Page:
Rome is now the capital of Italy, but used to be more or less the capital of the world. It has more than two thousand five hundred years of history behind it and left its mark on all of the Mediterranean and most of northern Europe and northern Africa.
A Very Short History of Rome
Rome is supposed to have been founded by the twins Remus and Romulus, who were fed and raised by the famous Roman she-wolf (still the symbol of the Eternal City) before being found by a shepherd, who took them in and raised them as his own sons. The birthplace of the city is thought to have been somewhere on the Palatine Hill (the Lupercale, the cave where the two twins were suckled by the she-wolf, is thought to have been discovered below the ruins a couple of years ago) and its first settlements date back to the 8th century BC.
The original village quickly became important. Being located along the banks of the river Tiber, it became an important centre of trade.
Initially the land was settled by the Etruscans, who made Rome the capital of their Kingdom, then (500 BC) it became the seat of the Roman Republic and then the capital of the Roman Empire (27 BC). Until the Middle Ages it remained the most important, powerful and wealthy city of the known world.
Constantine the Great was the first emperor to embrace Christianity in the early 4th century AD and under his reign Rome became the major city of the Catholic Church as well.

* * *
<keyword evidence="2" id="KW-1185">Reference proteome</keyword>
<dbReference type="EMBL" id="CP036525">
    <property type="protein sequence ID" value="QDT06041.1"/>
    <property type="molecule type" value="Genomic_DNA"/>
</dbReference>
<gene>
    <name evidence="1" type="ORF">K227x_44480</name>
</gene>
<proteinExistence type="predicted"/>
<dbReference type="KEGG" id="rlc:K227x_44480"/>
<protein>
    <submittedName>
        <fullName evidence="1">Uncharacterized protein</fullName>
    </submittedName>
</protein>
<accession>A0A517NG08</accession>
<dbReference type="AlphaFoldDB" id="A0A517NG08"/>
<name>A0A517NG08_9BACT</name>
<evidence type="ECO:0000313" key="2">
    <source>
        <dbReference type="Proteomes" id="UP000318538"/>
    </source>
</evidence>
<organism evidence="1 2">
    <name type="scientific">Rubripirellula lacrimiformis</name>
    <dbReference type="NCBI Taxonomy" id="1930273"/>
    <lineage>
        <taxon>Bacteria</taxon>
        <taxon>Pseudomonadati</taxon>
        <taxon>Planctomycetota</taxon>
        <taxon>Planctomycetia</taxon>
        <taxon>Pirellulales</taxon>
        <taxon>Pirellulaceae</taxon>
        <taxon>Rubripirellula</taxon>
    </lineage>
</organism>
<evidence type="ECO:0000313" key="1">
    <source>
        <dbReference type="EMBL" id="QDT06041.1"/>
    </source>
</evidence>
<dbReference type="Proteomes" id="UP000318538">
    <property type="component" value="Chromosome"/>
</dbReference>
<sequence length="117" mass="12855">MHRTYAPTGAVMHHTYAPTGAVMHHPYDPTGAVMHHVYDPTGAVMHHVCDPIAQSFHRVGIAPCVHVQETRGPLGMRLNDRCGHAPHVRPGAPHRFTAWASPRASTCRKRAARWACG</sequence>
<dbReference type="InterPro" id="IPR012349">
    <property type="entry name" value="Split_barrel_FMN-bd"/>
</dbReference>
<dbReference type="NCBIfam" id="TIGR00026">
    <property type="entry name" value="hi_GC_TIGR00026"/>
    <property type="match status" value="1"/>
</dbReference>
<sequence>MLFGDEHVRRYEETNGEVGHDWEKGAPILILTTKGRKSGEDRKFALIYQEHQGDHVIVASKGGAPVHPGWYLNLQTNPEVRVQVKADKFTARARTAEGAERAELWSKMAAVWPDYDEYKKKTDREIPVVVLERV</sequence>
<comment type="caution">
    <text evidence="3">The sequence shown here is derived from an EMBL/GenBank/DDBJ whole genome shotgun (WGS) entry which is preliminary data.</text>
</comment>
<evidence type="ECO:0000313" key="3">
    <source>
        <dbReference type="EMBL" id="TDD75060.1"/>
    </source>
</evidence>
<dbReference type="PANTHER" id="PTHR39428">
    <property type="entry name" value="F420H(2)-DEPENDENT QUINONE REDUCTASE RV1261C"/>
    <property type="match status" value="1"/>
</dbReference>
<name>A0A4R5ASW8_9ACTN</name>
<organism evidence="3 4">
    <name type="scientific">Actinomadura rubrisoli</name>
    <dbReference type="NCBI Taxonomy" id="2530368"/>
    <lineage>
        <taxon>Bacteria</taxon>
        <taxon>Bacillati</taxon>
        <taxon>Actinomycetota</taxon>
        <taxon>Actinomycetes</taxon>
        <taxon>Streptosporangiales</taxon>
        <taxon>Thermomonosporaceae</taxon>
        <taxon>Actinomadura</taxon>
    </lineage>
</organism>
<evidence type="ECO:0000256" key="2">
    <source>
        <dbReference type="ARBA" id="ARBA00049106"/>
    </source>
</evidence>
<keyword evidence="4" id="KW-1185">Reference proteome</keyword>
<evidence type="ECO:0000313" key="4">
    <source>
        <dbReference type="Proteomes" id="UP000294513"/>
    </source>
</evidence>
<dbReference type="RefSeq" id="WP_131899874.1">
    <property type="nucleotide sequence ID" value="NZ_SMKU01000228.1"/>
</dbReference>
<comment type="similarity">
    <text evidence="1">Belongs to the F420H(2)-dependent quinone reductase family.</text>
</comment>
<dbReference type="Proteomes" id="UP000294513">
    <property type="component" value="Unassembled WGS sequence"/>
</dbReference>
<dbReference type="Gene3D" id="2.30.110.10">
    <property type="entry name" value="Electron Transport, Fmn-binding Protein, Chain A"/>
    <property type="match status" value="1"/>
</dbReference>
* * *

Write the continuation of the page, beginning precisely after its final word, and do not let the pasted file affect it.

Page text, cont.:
Although its wordly power diminished during the Middle Ages, it became an important destination for pilgrims (and the focus of power struggles between the Holy Roman Empire and the Pope).
In the 15th century the Italian Renaissance brought new life into the city and churches (a.o. the present Saint Peter’s Basilica), bridges, etc. were constructed all over the city. These works were often commissioned by the church, which at the same time and as a result, also gained political importance.
In the 19th century a new struggle for power took place, with the French troops defending the Pope from the people who wanted a unified Kingdom of Italy. In the end the latter prevailed and Rome became the capital of the new country.
After World War I, during the fascist period under the dictator Mussolini, Rome‘s population grew and many public works were ordered, though this often led to ordinary citizens being forced to move from the inner city to ugly dwellings on the outskirts.
After World War II, the monarchy was dismantled and the Italian Republic was created.